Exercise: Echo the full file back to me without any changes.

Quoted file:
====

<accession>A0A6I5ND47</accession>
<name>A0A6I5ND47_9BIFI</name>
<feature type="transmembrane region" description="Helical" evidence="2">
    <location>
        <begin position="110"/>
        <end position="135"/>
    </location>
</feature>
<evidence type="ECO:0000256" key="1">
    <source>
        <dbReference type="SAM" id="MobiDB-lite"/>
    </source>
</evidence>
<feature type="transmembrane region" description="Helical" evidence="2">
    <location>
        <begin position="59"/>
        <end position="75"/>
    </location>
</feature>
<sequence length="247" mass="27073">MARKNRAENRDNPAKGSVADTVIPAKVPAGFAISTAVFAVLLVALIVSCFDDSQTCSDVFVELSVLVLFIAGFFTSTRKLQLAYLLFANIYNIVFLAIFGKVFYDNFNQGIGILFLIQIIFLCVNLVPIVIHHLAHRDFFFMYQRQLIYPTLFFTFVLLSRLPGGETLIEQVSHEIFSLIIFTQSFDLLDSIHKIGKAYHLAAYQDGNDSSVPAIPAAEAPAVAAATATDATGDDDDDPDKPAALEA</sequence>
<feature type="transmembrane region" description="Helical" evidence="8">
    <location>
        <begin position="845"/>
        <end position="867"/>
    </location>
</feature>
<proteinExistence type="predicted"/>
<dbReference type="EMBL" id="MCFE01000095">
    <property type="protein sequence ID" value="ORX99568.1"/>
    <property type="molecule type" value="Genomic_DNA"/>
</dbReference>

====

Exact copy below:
<accession>A0A6I5ND47</accession>
<name>A0A6I5ND47_9BIFI</name>
<feature type="transmembrane region" description="Helical" evidence="2">
    <location>
        <begin position="110"/>
        <end position="135"/>
    </location>
</feature>
<evidence type="ECO:0000256" key="1">
    <source>
        <dbReference type="SAM" id="MobiDB-lite"/>
    </source>
</evidence>
<feature type="transmembrane region" description="Helical" evidence="2">
    <location>
        <begin position="59"/>
        <end position="75"/>
    </location>
</feature>
<sequence length="247" mass="27073">MARKNRAENRDNPAKGSVADTVIPAKVPAGFAISTAVFAVLLVALIVSCFDDSQTCSDVFVELSVLVLFIAGFFTSTRKLQLAYLLFANIYNIVFLAIFGKVFYDNFNQGIGILFLIQIIFLCVNLVPIVIHHLAHRDFFFMYQRQLIYPTLFFTFVLLSRLPGGETLIEQVSHEIFSLIIFTQSFDLLDSIHKIGKAYHLAAYQDGNDSSVPAIPAAEAPAVAAATATDATGDDDDDPDKPAALEA</sequence>
<feature type="transmembrane region" description="Helical" evidence="8">
    <location>
        <begin position="845"/>
        <end position="867"/>
    </location>
</feature>
<proteinExistence type="predicted"/>
<dbReference type="EMBL" id="MCFE01000095">
    <property type="protein sequence ID" value="ORX99568.1"/>
    <property type="molecule type" value="Genomic_DNA"/>
</dbReference>